The US Securities and Exchange Commission (SEC) has proposed new cybersecurity rules for companies in the US stock market, with the aim of increasing regulation of digital risk.
The proposals would require market entities to report significant cybersecurity incidents to the SEC, document policies and procedures for addressing cybersecurity threats and disclose incidents. Additionally, SEC acknowledged that financial sector companies already spend heavily on cybersecurity but suggested that risk continues to outpace security budgets.
The proposals would also require broker-dealers, investment companies and advisers to notify customers within 30 days in the event of a data breach involving sensitive information. Another proposal would expand and update the Regulation Systems Compliance and Integrity rules to include third-party risk management programmes.
Republican Commissioner Hester M. Peirce criticised the proposals, saying that they would “open market entities to legal risk” and suggesting that they were aimed at boosting year-end enforcement statistics rather than making markets more secure.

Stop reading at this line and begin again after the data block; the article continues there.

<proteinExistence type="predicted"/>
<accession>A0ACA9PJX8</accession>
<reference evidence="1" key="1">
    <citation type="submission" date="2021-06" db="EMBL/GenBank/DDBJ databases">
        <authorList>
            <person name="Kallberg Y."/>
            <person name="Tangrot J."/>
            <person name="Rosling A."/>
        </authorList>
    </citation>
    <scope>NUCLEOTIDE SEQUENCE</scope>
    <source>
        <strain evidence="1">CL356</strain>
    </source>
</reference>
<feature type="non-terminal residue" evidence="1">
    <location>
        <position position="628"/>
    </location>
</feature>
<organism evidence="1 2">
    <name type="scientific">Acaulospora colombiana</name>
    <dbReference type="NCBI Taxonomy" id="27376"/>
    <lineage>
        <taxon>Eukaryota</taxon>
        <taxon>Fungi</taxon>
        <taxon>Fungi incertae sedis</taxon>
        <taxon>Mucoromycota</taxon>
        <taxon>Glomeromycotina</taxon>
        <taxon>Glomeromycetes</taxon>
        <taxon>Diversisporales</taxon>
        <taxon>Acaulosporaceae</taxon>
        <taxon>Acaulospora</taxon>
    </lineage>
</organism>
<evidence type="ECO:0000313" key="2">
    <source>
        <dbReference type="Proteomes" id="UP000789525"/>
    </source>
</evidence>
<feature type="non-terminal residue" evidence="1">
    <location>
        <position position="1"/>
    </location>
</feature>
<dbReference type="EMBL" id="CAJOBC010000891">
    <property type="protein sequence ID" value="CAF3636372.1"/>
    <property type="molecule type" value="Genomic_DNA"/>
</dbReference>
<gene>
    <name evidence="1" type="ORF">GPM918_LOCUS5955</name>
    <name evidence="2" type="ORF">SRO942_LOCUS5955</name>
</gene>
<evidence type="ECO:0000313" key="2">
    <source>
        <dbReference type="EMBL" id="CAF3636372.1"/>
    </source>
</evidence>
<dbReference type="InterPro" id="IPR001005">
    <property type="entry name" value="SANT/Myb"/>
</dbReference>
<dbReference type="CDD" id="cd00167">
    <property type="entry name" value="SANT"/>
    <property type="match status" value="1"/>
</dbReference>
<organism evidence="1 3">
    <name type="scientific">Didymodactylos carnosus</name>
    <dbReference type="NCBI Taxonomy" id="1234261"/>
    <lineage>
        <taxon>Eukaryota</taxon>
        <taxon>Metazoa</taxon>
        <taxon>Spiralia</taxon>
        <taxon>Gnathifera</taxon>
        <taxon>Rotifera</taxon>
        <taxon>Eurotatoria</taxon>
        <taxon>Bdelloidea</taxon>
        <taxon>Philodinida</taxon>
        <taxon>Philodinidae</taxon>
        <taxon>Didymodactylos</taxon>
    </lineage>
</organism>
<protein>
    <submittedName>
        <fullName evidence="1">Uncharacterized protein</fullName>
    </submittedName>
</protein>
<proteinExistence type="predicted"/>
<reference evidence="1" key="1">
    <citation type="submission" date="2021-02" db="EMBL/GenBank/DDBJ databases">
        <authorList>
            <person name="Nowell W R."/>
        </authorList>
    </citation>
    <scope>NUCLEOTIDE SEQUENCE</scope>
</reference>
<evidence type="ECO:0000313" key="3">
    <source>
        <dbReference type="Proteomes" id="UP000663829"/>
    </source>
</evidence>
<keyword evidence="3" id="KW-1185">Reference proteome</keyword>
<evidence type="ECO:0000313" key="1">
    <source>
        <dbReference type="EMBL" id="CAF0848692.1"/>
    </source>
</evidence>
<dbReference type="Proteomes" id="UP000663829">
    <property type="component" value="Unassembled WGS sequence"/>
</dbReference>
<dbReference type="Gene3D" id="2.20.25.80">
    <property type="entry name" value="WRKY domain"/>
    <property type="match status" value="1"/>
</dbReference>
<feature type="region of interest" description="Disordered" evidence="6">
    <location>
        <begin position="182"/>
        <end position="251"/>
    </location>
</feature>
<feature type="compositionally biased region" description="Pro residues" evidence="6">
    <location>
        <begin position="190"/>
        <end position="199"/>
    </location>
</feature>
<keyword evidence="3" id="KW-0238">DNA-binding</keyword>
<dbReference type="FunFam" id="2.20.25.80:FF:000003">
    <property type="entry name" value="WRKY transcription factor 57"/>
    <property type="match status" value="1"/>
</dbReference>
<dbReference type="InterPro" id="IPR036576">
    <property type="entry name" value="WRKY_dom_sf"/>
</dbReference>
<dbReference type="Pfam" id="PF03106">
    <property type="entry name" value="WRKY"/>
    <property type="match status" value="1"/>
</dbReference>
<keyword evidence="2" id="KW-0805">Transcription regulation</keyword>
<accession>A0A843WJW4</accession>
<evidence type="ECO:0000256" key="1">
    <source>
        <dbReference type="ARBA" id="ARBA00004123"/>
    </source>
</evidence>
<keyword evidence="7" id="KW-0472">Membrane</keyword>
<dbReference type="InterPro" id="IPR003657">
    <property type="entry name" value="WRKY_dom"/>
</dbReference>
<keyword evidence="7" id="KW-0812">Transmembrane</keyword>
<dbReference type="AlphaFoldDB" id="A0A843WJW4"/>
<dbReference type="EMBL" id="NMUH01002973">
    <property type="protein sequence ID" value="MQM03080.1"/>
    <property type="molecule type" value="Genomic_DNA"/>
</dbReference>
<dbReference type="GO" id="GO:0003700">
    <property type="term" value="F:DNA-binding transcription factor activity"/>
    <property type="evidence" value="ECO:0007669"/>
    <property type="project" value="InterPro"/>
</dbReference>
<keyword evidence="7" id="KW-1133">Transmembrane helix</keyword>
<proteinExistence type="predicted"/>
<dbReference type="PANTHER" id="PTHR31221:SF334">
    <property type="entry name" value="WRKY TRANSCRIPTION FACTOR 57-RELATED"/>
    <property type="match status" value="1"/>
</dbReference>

The Biden administration has made clear its intention to increase regulatory requirements in cybersecurity following a ransomware wave that exposed vulnerabilities in key critical infrastructure operators. The White House published a national cybersecurity strategy earlier in the month that outlined its plans to increase regulatory authority.
The SEC proposals will undergo a public comment period before being put to another round of commissioner voting.
The proposed cybersecurity rules highlight the increasing concern of US regulators about the private sector’s management of digital risk.
While some have criticised the proposals as too complex and punitive, others argue that such measures are necessary to protect against cyber threats that continue to outpace security budgets and pose a significant risk to financial stability.